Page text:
Photo of an 'Auto' thanks to Suki Dusanj
Are there any trends, cultural shifts or movements emerging in Mumbai right now that really excite you?
Yes, there is a music festival trend emerging, concerts, festivals and an ever growing music platform for live independent music. Concert going and ticket buying is developing fast here, the young crowd across India have caught on to the festival experience and we have the equivalent of the UK’s Big Chill and baby Glastonbury’s going on, it is an exciting time for live music lovers and the youth of India right now. This excites me and I am in the midst of it all, having contributed to the scene during my Sony music days.
Tell us a bit about your experience of being involved in a Sense Worldwide project.
I was a cultural reporter for Nike on behalf of Sense Worldwide. This was like a dream job for me for I got to talk about experiences that I was having around the City. I am always sharing information with people so what better way to do it than reporting in an official capacity. I presented some innovative events and experiences that were happening in the city and I was armed with a very talented videographer. I learned to use more descriptive language in my dialogue and I realised how much I enjoyed being on camera and talking. It encouraged me to build my youtube page somewhat further.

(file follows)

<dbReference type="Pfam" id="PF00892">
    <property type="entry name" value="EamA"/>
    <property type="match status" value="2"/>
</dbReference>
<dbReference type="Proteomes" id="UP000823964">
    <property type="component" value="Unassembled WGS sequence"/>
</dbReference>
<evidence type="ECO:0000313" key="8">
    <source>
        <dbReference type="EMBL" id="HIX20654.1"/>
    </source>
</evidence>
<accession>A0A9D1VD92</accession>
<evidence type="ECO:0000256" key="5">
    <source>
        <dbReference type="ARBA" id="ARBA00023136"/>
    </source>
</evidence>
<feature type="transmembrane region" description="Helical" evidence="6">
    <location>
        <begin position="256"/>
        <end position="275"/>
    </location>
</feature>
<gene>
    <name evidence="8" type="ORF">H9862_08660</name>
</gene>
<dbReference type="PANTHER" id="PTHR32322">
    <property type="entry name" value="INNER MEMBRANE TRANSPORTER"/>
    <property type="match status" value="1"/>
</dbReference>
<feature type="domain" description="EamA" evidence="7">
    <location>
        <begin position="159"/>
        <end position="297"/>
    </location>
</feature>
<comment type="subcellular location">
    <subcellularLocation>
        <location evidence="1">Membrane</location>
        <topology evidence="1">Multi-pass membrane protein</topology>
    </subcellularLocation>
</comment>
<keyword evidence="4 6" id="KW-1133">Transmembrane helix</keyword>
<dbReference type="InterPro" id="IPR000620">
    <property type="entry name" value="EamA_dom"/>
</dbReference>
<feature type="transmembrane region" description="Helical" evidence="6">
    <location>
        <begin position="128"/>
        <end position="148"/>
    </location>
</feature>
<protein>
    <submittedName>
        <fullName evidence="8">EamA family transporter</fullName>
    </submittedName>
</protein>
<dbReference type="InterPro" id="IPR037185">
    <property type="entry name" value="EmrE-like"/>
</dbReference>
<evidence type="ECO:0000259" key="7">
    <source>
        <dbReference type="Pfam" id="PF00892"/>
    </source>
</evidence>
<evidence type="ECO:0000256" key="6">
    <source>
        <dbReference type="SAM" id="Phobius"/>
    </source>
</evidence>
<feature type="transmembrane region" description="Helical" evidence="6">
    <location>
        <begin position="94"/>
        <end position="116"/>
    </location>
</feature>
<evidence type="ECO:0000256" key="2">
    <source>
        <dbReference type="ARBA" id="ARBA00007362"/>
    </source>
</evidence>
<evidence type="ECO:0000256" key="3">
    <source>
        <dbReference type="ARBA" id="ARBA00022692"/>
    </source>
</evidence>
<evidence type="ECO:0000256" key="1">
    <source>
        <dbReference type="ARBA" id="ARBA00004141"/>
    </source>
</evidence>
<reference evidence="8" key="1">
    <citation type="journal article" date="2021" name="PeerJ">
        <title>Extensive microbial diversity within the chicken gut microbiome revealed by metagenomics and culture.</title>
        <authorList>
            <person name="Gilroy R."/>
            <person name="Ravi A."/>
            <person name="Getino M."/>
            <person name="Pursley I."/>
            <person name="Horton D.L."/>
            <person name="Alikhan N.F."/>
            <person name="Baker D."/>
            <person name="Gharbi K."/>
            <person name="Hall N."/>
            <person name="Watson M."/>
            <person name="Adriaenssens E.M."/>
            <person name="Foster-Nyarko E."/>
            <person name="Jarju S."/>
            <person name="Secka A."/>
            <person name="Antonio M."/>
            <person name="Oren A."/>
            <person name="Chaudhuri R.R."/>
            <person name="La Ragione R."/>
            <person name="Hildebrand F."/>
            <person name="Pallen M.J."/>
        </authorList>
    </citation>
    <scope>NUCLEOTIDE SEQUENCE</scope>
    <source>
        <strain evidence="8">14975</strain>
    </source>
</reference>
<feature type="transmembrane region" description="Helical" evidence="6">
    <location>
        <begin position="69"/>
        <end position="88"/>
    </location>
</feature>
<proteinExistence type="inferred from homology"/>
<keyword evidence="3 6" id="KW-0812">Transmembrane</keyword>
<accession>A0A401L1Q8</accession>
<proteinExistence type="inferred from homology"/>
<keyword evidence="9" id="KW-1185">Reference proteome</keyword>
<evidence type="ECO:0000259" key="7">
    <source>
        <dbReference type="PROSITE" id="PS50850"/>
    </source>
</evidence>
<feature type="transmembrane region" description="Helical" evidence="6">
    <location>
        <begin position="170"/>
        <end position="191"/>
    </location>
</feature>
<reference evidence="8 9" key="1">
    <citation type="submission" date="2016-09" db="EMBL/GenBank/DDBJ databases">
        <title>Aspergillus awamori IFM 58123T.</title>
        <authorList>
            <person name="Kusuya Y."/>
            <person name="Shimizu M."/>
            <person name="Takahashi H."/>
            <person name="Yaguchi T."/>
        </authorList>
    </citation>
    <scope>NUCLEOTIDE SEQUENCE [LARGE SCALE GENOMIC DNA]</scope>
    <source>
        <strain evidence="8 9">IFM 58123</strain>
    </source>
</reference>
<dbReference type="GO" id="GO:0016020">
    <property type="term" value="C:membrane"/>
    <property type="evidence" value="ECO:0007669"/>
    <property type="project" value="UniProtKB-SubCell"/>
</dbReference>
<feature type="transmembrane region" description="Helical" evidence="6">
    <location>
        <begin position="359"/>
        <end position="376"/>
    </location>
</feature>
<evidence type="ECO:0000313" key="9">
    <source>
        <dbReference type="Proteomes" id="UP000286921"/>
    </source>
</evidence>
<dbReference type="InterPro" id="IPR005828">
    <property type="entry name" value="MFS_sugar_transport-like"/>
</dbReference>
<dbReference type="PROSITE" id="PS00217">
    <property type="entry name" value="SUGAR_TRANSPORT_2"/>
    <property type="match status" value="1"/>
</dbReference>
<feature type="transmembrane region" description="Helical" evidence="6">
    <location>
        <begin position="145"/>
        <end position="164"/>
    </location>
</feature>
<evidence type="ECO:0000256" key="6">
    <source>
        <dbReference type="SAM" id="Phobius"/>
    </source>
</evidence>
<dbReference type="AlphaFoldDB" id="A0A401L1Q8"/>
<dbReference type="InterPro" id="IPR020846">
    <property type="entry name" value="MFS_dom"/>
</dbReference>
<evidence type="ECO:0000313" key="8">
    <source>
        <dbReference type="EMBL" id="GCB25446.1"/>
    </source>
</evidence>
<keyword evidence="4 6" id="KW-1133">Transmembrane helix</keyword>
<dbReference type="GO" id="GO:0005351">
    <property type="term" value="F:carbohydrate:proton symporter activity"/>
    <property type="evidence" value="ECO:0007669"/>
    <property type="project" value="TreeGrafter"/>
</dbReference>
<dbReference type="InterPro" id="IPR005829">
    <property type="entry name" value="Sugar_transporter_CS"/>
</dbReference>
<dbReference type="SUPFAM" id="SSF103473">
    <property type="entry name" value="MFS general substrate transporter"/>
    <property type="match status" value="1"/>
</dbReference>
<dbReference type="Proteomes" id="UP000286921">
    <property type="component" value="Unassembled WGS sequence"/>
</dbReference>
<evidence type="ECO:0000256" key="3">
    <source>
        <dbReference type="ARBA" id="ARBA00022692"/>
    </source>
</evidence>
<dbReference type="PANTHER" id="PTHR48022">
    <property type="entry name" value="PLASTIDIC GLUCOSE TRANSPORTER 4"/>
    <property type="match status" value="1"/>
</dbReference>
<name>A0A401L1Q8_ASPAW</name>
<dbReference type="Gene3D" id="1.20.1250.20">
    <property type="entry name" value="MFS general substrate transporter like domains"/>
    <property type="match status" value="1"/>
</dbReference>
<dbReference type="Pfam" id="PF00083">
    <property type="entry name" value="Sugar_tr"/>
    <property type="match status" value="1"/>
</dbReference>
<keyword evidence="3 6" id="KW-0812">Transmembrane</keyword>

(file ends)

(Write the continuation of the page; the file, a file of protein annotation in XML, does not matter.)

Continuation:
Which brand would you most like to have an influence on and how would you like them to change?